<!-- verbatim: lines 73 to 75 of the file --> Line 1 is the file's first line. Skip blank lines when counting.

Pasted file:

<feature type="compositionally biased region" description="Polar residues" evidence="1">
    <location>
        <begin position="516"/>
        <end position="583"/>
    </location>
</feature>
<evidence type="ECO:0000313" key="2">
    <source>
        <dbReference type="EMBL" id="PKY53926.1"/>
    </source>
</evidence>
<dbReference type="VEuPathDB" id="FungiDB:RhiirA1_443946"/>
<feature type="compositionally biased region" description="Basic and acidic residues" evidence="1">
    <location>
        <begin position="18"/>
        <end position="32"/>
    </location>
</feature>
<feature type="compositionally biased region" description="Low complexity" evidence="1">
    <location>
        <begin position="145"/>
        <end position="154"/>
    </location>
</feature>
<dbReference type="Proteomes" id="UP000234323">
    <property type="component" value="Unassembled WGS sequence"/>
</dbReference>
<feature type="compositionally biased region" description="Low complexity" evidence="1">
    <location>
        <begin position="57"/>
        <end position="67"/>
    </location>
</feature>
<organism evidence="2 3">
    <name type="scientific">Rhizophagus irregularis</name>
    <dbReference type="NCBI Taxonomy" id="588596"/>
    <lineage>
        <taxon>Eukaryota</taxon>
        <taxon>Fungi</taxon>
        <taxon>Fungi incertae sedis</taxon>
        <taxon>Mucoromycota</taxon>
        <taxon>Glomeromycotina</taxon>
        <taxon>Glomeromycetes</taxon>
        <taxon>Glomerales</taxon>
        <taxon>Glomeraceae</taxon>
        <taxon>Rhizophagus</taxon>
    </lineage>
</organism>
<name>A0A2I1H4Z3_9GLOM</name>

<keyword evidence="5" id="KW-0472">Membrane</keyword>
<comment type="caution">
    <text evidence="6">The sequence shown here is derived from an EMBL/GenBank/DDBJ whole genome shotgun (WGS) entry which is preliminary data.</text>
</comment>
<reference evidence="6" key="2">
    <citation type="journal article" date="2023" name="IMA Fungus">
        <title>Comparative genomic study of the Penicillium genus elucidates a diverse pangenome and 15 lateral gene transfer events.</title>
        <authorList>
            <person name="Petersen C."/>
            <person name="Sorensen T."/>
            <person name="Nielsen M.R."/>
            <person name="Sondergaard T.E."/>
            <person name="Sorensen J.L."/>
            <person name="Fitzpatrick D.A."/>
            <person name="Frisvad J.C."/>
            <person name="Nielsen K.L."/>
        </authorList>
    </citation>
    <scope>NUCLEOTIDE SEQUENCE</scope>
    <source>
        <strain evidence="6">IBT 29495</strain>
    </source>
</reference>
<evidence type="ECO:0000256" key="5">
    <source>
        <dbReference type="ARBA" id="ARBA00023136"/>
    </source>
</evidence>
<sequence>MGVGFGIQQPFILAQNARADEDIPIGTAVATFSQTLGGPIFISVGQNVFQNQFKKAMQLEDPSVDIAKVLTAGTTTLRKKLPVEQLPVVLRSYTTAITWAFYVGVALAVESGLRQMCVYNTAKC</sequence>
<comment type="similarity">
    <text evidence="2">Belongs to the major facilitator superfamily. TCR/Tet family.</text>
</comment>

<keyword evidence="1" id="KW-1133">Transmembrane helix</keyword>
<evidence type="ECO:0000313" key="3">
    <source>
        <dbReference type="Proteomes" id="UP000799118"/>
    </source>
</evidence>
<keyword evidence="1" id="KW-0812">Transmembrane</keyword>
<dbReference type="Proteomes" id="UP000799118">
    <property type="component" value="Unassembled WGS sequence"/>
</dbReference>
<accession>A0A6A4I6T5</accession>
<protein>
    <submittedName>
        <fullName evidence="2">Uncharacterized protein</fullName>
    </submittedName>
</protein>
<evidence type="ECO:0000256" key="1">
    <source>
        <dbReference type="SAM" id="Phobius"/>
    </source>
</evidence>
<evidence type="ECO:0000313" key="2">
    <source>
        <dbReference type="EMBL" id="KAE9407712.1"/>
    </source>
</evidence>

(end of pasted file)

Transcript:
<evidence type="ECO:0000256" key="5">
    <source>
        <dbReference type="ARBA" id="ARBA00023136"/>